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Could Peterson Trial Be Delayed Again Over Hearsay Debate?

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Drew Peterson

Former Bolingbrook police sergeant Drew Peterson arrives at the Will County Courthouse in Joliet, Ill., Friday, May 8, 2009, for his arraignment on charges of first-degree murder in the 2004 death of his former wife Kathleen Savio. (M. Spender Green/AP)

Nancy Harty Nancy Harty
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JOLIET, Ill. (CBS) — Days before jury selection is to begin in Drew Peterson’s murder trial, it is still unclear if prosecutors will be able to use the victim’s statements.

If the judge in the case rules they cannot, the trial could be stalled yet again.

LISTEN: WBBM Newsradio’s Nancy Harty reports


As WBBM Newsradio’s Nancy Harty reports, the comments by Peterson’s third wife, Kathleen Savio, that he threatened to kill her and said he could make her death look like an accident are at the heart of the case against the former Bolingbrook police sergeant.

But in court Wednesday, Will County Judge Edward Burmila said he may still bar the statements, and would not tell prosecutors when he will rule.

Jury selection begins on Monday, and the Chicago Sun-Times reports if Burmila bars the statements, Will County State’s Attorney James Glasgow may file an appeal.

If that happens, the trial will be stalled again.

Peterson is accused of killing his third wife, Kathleen Savio, in the bathtub of her home in 2004. Her death was initially ruled an accidental drowning, but after Peterson’s fourth wife, Stacy Peterson, disappeared in 2007, authorities reopened the Savio case and a new autopsy determined her death was a homicide.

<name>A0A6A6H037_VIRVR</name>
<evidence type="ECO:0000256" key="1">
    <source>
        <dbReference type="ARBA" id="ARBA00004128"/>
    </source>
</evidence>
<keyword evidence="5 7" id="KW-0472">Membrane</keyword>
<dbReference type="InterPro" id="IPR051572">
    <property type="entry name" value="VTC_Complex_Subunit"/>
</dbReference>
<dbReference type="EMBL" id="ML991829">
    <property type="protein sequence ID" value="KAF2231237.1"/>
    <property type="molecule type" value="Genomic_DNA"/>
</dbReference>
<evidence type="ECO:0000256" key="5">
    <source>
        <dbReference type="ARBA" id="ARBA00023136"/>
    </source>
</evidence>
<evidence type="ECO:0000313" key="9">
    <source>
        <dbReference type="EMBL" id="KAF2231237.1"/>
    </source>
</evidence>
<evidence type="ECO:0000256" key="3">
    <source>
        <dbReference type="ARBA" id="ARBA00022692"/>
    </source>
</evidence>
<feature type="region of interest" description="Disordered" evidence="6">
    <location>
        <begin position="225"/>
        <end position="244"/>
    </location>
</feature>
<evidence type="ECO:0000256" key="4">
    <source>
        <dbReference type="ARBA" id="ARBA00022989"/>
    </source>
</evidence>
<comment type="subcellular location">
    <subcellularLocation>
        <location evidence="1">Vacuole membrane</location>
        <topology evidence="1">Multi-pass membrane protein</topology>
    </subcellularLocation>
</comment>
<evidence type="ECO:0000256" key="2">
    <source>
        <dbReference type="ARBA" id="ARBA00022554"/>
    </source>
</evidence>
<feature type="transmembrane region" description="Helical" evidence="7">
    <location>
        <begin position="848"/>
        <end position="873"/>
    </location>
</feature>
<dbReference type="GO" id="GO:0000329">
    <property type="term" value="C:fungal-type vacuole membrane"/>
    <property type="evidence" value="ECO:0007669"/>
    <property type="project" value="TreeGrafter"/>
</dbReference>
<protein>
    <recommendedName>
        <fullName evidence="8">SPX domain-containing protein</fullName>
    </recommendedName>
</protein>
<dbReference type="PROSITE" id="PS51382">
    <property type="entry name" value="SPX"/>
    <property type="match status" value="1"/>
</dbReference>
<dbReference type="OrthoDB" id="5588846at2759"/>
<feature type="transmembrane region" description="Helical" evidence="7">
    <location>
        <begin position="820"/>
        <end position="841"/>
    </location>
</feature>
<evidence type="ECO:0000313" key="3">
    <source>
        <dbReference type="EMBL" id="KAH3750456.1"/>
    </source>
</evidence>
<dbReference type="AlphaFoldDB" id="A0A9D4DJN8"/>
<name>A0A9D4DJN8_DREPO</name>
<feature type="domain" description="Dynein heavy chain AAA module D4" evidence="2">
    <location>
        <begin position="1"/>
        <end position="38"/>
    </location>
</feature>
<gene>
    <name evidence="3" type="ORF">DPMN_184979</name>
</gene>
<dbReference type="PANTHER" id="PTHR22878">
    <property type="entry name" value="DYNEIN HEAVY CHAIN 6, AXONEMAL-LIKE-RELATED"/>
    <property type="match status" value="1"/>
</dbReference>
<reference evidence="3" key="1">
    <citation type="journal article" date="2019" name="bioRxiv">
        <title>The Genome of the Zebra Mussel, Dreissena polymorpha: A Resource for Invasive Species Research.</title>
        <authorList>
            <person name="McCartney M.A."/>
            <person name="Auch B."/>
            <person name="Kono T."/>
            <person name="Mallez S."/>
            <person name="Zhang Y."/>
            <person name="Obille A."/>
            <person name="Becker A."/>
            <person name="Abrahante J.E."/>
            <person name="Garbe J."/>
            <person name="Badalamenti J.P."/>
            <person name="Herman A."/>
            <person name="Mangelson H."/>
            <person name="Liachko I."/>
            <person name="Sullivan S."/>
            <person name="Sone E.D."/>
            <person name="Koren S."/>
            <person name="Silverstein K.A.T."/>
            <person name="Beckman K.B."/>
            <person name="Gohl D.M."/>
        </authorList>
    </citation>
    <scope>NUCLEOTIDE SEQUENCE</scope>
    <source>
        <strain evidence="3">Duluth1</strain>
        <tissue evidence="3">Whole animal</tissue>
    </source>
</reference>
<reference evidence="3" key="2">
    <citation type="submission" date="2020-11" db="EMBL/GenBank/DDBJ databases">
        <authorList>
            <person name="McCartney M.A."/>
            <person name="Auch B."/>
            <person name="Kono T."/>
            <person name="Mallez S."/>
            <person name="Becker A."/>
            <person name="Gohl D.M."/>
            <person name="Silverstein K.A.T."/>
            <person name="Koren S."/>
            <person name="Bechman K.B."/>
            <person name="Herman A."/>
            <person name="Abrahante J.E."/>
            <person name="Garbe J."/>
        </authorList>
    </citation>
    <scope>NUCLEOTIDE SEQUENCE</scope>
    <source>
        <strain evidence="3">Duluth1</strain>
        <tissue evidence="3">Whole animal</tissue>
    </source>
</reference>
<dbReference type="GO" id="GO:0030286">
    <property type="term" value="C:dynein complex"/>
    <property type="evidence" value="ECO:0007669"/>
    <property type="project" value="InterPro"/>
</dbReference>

Prosecutors have alleged Drew Peterson killed Savio, his third wife, to prevent her from testifying against him in divorce proceedings. He’s also a suspect in Stacy’s disappearance, but has not been charged. He has denied any wrongdoing.

Prosecutors have sought to use 14 statements made by Savio and Peterson’s missing fourth wife, Stacy Peterson, against him at trial. A trial judge previously allowed six of them, but tossed out eight of those statements.

Prosecutors have said a recent Illinois Appellate Court ruling means the eight hearsay statements are fair game, the Sun-Times reports.

The Third District Appellate Court ruled in April that the judge could not bar those statements from being used at trial solely on their reliability, stating that they can now be used against Peterson at trial.

But Burmila said a 2010 ruling by Will County Judge Stephen White said the dubious reliability of some of the statements could still make them inadmissible, the Sun-Times reported.

Burmila got angry with prosecutors when they asked him to make a ruling on the admissibility before jury selection begins, the Sun-Times reported. He chided prosecutors for bringing up the issue so late, and told them they do not get to dictate when he makes a ruling, the newspaper reported.

The issue of hearsay statements was what prevented Peterson’s trial from beginning as scheduled two years ago.

He had been set to go on trial in July 2010, but the trial was postponed the day before jury selection was to begin due to an appeal by prosecutors, then as now seeking to allow hearsay statements.

Peterson’s attorneys asked to have him released on bond last year as the pre-trial litigation went on, but the motion was denied.

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